Professor writes monologue on prostate cancer

By By Clayton Norlen

By Clayton Norlen

Men aren’t always the best when it comes to opening up, expressing their feelings or discussing the hurdles in their lives.

Jeff Metcalf, a professor in the English department, doesn’t have a problem opening up about his experience with prostate cancer. Metcalf kept daily journals as he battled the disease from diagnosis to beating the cancer., and has created a vivid one-man monologue from those journals.

After a general physical examination, Metcalf learned he was at a high risk of having prostate cancer. Metcalf decided to stay silent, not telling his wife or best friends from the beginning. Instead, Metcalf turned to writing journals as he learned about the disease.

“I kept it silent and I went to interesting places,” Metcalf said. “Dark places, places of light…and I thought, ‘The way I can deal with this is by bringing light into my journals.'”

From his descriptions of the surgical process to battling the cancer through the use of female hormones and radiation treatments, Metcalf found humor to tell his story of overcoming cancer.

After hearing Metcalf perform his monologue at the Salt Lake City Library in April 2005, Mike Dorrell, dramaturge for Salt Lake Acting Company, commissioned Metcalf to write a play.

“We’re behind the times with cancer,” Dorrell said. “This piece serves a purpose — Jeff is a brave man to reveal so much about himself.”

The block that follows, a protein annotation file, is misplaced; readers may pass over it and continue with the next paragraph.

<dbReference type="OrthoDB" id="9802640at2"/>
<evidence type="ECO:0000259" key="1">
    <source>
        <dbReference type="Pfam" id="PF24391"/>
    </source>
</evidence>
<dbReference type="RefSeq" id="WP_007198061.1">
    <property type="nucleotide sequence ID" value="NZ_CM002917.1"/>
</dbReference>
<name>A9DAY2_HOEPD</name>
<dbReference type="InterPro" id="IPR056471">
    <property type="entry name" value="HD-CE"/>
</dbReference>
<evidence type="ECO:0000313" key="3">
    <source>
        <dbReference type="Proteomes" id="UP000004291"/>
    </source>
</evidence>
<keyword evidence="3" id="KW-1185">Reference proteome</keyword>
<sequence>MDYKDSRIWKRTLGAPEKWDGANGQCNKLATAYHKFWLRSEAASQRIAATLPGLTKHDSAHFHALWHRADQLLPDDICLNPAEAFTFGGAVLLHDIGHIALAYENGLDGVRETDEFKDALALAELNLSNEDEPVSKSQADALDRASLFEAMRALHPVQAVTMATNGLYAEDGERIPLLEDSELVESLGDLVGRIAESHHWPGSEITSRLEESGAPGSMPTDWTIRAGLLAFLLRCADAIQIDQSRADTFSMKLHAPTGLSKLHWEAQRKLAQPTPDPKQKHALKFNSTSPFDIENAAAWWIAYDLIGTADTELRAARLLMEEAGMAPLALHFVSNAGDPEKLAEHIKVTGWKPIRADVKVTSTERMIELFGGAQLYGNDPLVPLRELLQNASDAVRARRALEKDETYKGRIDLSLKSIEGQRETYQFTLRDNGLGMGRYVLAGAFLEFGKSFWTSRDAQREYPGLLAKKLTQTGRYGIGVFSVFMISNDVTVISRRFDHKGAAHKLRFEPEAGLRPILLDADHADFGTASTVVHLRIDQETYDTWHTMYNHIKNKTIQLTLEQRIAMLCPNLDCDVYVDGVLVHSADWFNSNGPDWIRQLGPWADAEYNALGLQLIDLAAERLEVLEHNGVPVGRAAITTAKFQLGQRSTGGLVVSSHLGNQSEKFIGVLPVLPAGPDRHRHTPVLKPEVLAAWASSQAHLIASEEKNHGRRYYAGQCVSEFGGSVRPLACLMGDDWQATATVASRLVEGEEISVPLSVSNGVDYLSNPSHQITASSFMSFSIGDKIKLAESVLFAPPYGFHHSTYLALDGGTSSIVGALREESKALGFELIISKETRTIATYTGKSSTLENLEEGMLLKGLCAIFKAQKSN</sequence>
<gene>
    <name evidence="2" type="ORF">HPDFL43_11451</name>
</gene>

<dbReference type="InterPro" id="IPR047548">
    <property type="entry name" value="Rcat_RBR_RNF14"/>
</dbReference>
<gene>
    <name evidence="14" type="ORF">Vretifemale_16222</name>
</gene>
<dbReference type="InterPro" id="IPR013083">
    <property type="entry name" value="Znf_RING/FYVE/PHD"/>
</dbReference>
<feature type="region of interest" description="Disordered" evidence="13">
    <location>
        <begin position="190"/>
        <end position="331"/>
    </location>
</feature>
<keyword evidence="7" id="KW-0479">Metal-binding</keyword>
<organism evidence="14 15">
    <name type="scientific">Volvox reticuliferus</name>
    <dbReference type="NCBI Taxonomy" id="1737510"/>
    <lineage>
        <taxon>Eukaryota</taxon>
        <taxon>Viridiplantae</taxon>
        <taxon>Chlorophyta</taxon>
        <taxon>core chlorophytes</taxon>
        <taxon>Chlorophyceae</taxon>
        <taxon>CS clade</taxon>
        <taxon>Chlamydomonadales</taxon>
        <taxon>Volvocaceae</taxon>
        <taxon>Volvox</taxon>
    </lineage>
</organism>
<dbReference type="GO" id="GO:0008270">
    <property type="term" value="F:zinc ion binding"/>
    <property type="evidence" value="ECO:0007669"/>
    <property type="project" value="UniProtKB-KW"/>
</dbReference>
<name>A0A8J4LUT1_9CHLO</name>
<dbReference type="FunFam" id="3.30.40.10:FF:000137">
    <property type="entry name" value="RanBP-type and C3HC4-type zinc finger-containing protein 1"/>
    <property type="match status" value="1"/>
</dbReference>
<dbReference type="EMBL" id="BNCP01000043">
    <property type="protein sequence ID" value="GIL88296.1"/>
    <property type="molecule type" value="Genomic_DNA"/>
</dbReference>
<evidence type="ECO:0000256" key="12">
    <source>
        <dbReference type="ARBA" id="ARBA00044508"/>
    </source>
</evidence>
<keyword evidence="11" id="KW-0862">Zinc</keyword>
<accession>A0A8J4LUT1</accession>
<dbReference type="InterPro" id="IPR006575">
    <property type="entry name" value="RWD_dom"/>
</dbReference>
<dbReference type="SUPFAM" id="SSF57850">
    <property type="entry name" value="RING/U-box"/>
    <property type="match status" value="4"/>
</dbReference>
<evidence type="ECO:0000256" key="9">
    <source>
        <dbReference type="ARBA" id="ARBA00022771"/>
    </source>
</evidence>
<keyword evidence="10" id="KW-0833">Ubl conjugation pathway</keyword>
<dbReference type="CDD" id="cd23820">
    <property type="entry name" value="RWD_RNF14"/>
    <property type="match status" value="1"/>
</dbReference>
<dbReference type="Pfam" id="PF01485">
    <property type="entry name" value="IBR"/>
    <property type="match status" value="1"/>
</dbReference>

The American Cancer Society estimates that there will be 218,890 new cases of prostate cancer in the United States in 2007. The ACS estimates that 27,050 of those men will die from the disease. Prostate cancer is the second deadliest type of cancer for men, after lung cancer.

According to the ACS, more than one million people are diagnosed with cancer each year. Approximately one out of every two American men and one out of every three American women will have cancer during their lifetime.

“You either know someone who has cancer or you have it yourself,” Metcalf said.

Metcalf has become somewhat of a local spokesman on the importance of early screening and how to deal with cancer diagnosis.

“I’m proud of (Jeff) for being so up front, but it leaves you feeling exposed as well,” said Alana Metcalf, Jeff’s wife. “But that’s a good thing because it creates dialogue, especially among men who typically remain silent.”

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